• Jessica Moorhouse says:

      Just coming back from my vacation I can confirm that I was right haha. Vacations are the best.

  21. Pauline says:

    Happy belated birthday Jessica! All the best for this new decade.

    I guess the one life lesson I’ve learned is to let “my yes means yes and my no means no”. So many times I accepted a task only because I felt bad for saying no. More often than not, the result for that is me stressing out because I have way too many things on my plate. It’s been quite a challenge thus far but I’m slowly learning to figure out what my priorities are and how I can offer another “yes” when I give them a “no” as an answer.

    • Jessica Moorhouse says:

      I so know what you mean and definitely did that a lot in my 20s. I’d say yes to things I didn’t really want to do, but as I get older I’m more comfortable saying no and I rarely regret it.

  22. Tara says:

    Sometimes it’s worth spending if it will save you a headache or injury later.

    I got a few sessions with a personal trainer when I decided to work out. Best money I’ve ever spent! I had no idea what I was doing, so it was worth paying for the trainer instead of doctor’s bills later

    • Jessica Moorhouse says:

      Totally. I have a friend who got a trainer and I think was with him for about a year and he’s seriously in the best shape of his life and so happy. Money well spent if it’s on your health!

  23. Melanie says:

    The biggest lesson that I had to learn through $29,000 of student loan debt, is that just because someone else is okay with debt doesn’t mean you need to be as well.

    I entered school and was petrified of going thousands of dollars into debt. But once I started hanging around my classmates and hearing them talk about OSAP, I kinda convinced myself that I was being paranoid and that debt was a tool that should be used to overcome financial difficulties. But I never searched outside that solution for financial hardship, I just thought that debt was the only way. Now I have learned that making more money, getting a side hustle, reducing spending, etc are all viable and more successful ways to overcome expensive life events.

    • Jessica Moorhouse says:

      At least you learned that lesson early and are taking action to reduce your debt. A lot of people unfortunately don’t learn this until way later in life.

  24. Nicole says:

    I’ve learned that you only live once and that you can’t take money with you when you die. You need to find a balance between saving money for retirement but also enjoying yourself.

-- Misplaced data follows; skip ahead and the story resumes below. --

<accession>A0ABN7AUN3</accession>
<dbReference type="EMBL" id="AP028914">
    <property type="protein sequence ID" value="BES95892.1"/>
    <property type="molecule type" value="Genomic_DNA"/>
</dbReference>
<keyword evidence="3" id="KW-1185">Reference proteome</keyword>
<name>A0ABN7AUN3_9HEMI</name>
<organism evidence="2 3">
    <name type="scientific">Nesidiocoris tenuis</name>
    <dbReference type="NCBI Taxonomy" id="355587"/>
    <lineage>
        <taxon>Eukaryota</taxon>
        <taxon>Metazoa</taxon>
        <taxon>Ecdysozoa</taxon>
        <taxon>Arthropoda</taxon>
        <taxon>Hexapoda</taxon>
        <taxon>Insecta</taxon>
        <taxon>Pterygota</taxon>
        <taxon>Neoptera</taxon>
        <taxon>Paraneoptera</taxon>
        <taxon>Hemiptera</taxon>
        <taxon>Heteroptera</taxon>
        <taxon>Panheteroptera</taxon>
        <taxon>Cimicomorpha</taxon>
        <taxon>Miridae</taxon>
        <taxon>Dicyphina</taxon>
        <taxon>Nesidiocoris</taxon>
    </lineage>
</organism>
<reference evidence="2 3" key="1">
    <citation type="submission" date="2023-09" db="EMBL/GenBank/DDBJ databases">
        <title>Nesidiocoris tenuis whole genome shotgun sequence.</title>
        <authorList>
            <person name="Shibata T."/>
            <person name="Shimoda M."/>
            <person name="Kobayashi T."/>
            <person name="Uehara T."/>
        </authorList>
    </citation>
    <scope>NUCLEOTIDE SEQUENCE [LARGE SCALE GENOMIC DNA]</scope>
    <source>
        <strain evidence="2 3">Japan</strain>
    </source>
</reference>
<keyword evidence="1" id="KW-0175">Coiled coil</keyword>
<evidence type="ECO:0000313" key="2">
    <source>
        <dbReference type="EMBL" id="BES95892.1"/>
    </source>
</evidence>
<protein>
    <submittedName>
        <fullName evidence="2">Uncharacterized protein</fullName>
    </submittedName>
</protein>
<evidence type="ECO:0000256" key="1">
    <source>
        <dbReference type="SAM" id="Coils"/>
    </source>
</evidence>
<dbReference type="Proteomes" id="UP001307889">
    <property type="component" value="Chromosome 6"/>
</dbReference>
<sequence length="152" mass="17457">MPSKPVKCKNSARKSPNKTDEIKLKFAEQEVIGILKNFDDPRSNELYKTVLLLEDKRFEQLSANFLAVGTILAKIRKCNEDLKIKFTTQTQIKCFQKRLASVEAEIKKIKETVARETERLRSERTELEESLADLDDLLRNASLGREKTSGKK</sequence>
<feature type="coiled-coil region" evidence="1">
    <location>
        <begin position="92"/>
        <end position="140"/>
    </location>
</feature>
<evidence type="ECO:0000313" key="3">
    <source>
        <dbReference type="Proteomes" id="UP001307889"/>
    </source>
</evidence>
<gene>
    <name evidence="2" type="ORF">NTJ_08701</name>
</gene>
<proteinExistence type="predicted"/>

• Jessica Moorhouse says:

      Exactly. You do only live once, but you don’t know how long you’ll live. It’s not easy but vital to find that balance to save enough for retirement in case you live til 100, but also not live so frugally that you delay enjoying life until it’s too late.

  25. Vanessa says:

    Great list! I agree with like 90% of it all. #17, just be quiet when it comes to those little things and let it go, is probably the best advice for anyone in nearly any situation.

  26. Ann says:

    Love this post. One life lesson that has been impactful on my life is to never be entitled, and be happy with what we have, no matter how bad we think our lives are, there are millions of people out there in worse situations than us, and that we should feel lucky.

    • Jessica Moorhouse says:

      Absolutely. Being entitled is just so ridiculous. No one owes anyone anything, you have to earn it but still never forget to be humble.

  27. Kristen says:

    Happy Birthday! Just discovered your podcast. Plan on going back and catching up while you enjoy the summer. keep it up!

    • Jessica Moorhouse says:

      Yay, so glad you found it, and hope you enjoy it (there’s quite the catalogue now after a year!).

  28. Rob says:

    Hi Jess,

    Just finished listening to your podcast #52. Great year of podcasts that you’ve had there, lady!
    Btw, happy birthday – big three oh – today, my friend.
    (oh, to be 30 again !!! but I digress…)

    Have a great weekend

  29. Peter Fong says:

    I like number 23, don’t compare yourself to others. I do it, it burns sometimes when you see what others have or have spent money on. A massive house, leased cars, trips. Its tough but it has to listed in this article which is a great point.

    Number 25 is also one of my favourites. Write things down. To me, that is make a list of things to accomplish today. There are too many things happening in a single day that things need to be written down and crossed off when done.